'Galileo' makes viewers think

When Galileo proved that the Earth revolved around the sun, rather than the reverse, he didn't advance just science. He helped raise the working class and promoted equal rights.

That's the perspective Bertolt Brecht drives home in his thought-provoking play "The Life of Galileo Galilei," now being presented at Prospect Theater Project in Modesto.

The drama follows Galileo from his early discoveries in the late 1500s to his persecution by the Roman Catholic Church. It wraps up in 1637, when the aging scientist is reduced to hiding his writings.

Written between 1937 and 1939, the play can be difficult viewing because of its nearly three-hour running time, weighty material and limited emotional impact.

But director Jack Souza makes it more accessible by adding multimedia elements such as screen projections of the ancient model of the universe. He also effectively mixes in ethereal instrumental music by Modesto composer David Eakin.

David Barbaree, who stars as the title character, is supremely confident in the beginning of the show, convinced that church authorities will easily accept his scientific findings. He is genuinely shocked when they refuse to look into his telescope to confirm his discoveries.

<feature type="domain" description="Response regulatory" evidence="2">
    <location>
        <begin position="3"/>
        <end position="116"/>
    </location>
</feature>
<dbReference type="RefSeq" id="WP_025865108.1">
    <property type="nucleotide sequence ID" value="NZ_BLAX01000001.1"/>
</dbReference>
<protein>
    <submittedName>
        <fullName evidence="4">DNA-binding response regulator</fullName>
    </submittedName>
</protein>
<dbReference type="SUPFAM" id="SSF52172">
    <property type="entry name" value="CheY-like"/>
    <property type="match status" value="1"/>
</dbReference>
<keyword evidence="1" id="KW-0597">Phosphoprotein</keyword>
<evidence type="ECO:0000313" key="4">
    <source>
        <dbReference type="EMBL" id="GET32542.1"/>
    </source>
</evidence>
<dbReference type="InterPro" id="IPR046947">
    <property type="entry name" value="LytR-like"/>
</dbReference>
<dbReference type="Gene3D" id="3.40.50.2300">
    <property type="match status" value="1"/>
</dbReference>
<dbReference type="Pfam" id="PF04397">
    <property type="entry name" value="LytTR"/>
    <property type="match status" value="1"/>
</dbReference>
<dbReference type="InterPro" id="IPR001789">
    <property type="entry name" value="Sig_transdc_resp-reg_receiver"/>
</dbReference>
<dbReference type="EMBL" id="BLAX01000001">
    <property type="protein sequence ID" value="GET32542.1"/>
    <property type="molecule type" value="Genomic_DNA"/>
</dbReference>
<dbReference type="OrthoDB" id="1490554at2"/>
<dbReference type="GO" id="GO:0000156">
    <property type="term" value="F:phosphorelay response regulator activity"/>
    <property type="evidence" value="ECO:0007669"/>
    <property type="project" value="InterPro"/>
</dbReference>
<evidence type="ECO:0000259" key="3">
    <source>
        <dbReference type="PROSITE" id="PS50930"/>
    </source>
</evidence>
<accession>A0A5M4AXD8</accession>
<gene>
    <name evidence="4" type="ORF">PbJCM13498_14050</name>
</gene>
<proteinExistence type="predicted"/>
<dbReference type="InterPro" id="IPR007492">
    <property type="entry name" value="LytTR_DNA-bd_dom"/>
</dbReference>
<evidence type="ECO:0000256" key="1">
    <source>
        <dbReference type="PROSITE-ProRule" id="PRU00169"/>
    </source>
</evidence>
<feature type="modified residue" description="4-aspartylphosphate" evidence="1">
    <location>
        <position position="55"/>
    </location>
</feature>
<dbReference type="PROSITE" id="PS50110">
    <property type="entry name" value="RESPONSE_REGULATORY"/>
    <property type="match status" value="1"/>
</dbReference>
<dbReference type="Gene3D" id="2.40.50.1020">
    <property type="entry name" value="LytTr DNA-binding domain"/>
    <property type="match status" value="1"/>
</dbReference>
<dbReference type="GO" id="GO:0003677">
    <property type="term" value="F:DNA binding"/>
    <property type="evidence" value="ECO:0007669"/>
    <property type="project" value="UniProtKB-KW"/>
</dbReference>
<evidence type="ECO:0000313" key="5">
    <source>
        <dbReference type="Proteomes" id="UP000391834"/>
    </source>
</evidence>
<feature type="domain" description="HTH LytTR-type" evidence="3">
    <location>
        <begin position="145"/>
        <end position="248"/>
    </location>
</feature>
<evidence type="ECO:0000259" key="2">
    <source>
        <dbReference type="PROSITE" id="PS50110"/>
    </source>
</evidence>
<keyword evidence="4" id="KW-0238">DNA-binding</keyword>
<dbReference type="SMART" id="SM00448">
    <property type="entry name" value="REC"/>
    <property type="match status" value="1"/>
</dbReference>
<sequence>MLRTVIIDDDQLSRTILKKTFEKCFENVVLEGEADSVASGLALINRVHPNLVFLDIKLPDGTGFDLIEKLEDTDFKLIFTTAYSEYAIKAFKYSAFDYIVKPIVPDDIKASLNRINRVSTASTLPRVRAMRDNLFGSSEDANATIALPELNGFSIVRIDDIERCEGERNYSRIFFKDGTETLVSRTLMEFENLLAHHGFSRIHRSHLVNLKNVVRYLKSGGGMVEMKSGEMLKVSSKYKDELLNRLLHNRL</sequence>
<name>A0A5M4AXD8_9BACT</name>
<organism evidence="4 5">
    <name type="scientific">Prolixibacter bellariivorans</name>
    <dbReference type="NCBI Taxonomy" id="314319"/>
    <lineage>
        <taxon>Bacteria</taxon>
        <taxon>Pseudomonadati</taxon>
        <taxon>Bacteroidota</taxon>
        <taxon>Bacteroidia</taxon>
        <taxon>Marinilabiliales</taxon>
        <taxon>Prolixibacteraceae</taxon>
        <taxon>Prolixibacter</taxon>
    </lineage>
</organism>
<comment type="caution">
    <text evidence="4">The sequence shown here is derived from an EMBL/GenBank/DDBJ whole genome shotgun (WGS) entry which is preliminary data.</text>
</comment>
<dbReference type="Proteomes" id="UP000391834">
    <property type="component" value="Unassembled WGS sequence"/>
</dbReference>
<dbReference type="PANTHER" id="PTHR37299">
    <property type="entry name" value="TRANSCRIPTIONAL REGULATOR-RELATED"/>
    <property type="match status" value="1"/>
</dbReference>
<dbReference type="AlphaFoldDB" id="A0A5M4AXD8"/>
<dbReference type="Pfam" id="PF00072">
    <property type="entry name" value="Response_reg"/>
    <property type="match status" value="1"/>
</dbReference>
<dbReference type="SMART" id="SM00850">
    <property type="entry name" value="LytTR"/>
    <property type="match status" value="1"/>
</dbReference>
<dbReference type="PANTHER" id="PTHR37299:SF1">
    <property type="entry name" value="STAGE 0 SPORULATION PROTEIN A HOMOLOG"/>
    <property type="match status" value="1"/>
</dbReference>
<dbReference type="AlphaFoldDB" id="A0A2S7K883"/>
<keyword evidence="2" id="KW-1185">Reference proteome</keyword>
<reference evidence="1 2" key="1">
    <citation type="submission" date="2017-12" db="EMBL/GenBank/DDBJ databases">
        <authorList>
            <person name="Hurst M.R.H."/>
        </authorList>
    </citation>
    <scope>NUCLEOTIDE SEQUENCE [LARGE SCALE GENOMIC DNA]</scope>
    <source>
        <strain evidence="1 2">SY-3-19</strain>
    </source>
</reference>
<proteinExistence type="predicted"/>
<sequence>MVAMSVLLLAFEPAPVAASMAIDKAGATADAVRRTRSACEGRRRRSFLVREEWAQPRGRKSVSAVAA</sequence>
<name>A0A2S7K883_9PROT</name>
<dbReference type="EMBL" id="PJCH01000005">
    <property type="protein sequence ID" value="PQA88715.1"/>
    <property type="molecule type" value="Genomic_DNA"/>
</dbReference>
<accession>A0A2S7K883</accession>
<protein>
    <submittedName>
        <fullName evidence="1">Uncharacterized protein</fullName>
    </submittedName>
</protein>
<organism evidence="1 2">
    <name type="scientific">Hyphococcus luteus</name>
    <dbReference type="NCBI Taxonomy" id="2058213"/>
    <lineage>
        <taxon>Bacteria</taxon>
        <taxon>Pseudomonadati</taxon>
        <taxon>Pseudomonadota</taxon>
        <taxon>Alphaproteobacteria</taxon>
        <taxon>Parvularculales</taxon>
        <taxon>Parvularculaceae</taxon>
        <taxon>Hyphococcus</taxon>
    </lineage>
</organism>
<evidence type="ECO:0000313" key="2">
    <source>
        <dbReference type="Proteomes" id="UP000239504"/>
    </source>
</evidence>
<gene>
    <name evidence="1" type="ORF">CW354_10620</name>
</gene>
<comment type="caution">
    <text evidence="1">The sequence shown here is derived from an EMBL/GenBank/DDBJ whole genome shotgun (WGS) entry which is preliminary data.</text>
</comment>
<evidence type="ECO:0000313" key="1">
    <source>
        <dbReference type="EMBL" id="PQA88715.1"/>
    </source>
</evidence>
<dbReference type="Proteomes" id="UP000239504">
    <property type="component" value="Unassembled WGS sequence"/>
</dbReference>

The church officials are largely portrayed as idiots with no redeeming qualities. One of the most prideful is played by Roy Stevens, an international opera star from Modesto, appearing in his first nonsinging role since 1977.

There are just two women in the cast of 15, and both encourage Galileo to respect the church's wishes. Mary Pieczarka is Galileo's critical yet kind housekeeper, and Traci Sprague is his rather ditzy daughter, Virginia.

Detailed drawings of stars adorn the Prospect Theater floor and highlight the room where Galileo does his research. Brian Swander's spartan set, highlighted with pink lighting, suggests a sunrise — perhaps symbolic of the dawning Age of Enlightenment.

Throughout the drama, the playwright drives home that Galileo's discoveries caused people to question other long-held beliefs. He suggests that the poorest segments of society began to realize that they should think for themselves.

The play is a reminder about the dangers of people thinking they have the whole truth in life. There are always discoveries to be made — and some can be world changing.

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